Prosecution rests in Manafort tax evasion, fraud trial

By Chad Day, Stephen Braun and Mary Clare Jalonick | Associated Press

ALEXANDRIA, Va. — Prosecutors on Monday rested their tax evasion and bank fraud case in the trial of former Trump campaign chairman Paul Manafort, closing two weeks of testimony that depicted him as using millions of dollars hidden in offshore accounts to fund a luxurious lifestyle — and later obtaining millions more in bank loans under false pretenses.

The trial of the longtime Washington operator now turns to Manafort’s defense team, which has so far blamed any wrongdoing on Rick Gates, the former Manafort protege who testified he and his former boss committed crimes together for years. Defense attorneys have called Gates a liar, philanderer and embezzler as they’ve sought to undermine his testimony.

Start your day with the news you need from the Bay Area and beyond.
Sign up for our Morning Report weekday newsletter.

Manafort’s lawyers have not yet said whether they will call any witnesses or present other evidence in the case. They will have to disclose that information Tuesday as the case reaches its final stages.

The trial is the first to emerge from special counsel Robert Mueller’s investigation, but it does not relate to any allegations of Russian election interference or possible coordination with the Trump campaign. Neither Manafort nor Gates have been charged in connection with their Trump campaign work.

Still, the proceedings have drawn President Donald Trump’s attention — and tweets — as he works to undermine the standing of the Mueller investigation in the public square.

Trump has distanced himself from Manafort, who led the campaign from May to August 2016 — with Gates at his side. Gates struck a plea deal with prosecutors and provided much of the drama of the trial so far.

The government says Manafort hid at least $16 million in …read more

Source:: The Mercury News – Politics

      

Trump-appointed judge upholds Mueller to lead Russia probe

By Spencer S. Hsu | Washington Post

WASHINGTON – A federal judge upheld the constitutionality of special counsel Robert Mueller’s appointment on Monday, finding Acting Attorney General Rod Rosenstein lawfully named Mueller in May 2017 in a challenge to an indictment brought by a Russian firm accused of funding an Internet trolling operation targeting U.S. voters.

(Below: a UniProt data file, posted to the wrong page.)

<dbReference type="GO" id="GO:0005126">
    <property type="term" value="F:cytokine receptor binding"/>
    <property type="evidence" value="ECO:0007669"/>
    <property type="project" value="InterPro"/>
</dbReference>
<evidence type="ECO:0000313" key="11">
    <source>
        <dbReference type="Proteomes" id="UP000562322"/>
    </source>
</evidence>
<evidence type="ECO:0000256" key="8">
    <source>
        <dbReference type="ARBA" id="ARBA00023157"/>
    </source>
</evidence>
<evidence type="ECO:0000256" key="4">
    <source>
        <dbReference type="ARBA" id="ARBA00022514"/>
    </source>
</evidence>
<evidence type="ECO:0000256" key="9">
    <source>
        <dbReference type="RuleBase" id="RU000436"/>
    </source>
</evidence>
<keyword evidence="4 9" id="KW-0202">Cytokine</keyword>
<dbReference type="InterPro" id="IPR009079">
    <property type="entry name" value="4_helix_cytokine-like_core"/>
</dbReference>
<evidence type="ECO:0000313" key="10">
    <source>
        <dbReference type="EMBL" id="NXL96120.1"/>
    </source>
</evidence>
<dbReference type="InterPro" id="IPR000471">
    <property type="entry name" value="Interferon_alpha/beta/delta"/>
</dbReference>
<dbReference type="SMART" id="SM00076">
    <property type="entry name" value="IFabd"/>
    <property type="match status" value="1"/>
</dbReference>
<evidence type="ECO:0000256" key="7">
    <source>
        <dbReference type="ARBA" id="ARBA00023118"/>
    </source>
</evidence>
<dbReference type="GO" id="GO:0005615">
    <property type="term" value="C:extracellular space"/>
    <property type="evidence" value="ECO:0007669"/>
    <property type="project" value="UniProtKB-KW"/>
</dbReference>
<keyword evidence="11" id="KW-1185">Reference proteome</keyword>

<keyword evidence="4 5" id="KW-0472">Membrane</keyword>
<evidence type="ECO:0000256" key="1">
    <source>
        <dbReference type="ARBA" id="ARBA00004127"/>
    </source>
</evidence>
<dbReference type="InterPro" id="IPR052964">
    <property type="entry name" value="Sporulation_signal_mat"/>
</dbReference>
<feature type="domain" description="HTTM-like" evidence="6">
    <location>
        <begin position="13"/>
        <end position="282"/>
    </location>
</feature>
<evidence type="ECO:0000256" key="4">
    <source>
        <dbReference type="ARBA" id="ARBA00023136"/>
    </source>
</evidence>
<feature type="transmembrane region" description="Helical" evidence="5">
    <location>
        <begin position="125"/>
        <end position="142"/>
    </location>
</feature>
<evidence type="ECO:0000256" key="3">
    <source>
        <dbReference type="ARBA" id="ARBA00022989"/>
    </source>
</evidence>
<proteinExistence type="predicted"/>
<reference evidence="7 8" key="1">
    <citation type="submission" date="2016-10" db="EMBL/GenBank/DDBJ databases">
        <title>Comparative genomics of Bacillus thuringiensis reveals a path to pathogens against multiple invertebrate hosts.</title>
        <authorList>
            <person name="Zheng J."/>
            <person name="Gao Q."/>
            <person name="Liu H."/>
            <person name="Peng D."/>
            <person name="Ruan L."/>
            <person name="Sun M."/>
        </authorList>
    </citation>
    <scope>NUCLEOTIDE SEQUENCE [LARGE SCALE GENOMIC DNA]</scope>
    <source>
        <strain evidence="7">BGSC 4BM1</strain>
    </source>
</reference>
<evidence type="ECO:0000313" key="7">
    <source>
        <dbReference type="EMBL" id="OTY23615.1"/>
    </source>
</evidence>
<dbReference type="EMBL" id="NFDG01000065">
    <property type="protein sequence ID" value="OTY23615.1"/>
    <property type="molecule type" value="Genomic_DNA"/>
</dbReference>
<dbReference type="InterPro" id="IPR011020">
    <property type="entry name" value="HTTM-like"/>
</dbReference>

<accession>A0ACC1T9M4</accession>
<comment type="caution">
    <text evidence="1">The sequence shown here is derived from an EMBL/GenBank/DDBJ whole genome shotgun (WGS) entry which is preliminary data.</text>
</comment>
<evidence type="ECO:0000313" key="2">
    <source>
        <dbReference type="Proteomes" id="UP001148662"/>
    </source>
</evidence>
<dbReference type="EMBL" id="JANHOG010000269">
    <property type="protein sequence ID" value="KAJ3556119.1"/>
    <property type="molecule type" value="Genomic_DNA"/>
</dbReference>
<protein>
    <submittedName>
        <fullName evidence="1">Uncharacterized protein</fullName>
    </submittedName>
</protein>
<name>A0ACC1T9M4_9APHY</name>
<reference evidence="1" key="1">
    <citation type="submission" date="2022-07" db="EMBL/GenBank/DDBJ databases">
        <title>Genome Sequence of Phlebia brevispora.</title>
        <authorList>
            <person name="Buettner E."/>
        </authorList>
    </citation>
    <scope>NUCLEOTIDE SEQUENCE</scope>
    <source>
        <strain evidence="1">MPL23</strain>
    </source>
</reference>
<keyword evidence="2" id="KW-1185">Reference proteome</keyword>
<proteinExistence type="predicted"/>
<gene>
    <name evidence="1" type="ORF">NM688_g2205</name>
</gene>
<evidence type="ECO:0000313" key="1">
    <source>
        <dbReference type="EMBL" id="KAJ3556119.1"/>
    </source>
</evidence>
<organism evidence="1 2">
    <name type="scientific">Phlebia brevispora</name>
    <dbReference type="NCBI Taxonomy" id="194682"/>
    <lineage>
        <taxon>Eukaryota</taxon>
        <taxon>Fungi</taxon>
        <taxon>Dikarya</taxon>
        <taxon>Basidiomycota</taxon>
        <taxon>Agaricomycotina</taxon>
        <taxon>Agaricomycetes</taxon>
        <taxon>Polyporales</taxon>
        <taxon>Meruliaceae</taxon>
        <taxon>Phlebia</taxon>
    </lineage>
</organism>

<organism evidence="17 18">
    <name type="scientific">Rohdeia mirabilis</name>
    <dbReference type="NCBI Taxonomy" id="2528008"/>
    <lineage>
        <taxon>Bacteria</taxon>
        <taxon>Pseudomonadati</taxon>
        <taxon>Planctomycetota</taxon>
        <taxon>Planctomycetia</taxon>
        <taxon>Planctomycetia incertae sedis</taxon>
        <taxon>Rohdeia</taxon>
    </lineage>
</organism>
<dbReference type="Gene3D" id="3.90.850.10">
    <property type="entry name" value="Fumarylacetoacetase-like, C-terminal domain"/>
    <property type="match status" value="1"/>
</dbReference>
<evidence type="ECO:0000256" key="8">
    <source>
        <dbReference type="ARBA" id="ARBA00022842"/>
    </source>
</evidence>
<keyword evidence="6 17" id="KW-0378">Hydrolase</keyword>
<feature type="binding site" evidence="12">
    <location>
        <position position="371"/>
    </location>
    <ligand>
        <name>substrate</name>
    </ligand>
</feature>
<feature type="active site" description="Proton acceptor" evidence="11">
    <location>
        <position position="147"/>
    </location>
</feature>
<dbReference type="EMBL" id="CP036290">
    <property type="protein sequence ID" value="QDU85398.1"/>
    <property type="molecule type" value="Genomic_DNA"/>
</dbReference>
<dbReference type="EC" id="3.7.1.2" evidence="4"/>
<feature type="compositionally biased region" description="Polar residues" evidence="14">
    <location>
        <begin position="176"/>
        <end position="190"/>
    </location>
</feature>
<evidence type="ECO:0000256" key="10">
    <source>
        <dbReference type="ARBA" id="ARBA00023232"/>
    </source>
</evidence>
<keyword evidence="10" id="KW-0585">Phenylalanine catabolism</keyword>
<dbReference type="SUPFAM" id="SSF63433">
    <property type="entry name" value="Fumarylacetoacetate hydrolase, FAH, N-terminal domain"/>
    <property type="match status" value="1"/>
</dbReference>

U.S. District Judge Dabney Friedrich, a 2017 appointee of President Donald Trump to the District of Columbia, was the latest trial-level judge – including ones appointed by Republican and Democratic presidents – to cast doubt on arguments advanced by conservative legal thinkers led by Northwestern law professor Steven Calabresi about the validity of Mueller’s appointment.

Start your day with the news you need from the Bay Area and beyond.
Sign up for our Morning Report weekday newsletter.

Some advocates have said they are seeking to get an appeal before the U.S. Supreme Court. Calabresi is a founder and current chairman of the Federalist Society.

Friedrich became the second federal judge to find that higher court precedents “make clear that the Acting Attorney General has the necessary statutory authority” to name a special counsel under the Appointments Clause of the U.S. Constitution.

Attorneys for Concord Management and Consulting argued in the case that the Appointments Clause requires the special counsel either be a “principal officer” nominated by the president and confirmed by the Senate, or be put in place only after Congress passes a law specifically allowing the deputy attorney general to confer the attorney general’s prosecutorial authority on an “inferior officer.”

Concord has pleaded not guilty to charges it conspired to obstruct the 2016 U.S. election by funding a coordinated fake social media propaganda campaign run by Internet Research Agency of St. Petersburg that pushed voters toward then-Republican candidate Donald Trump and away from Democratic rival Hillary Clinton.

Friedrich …read more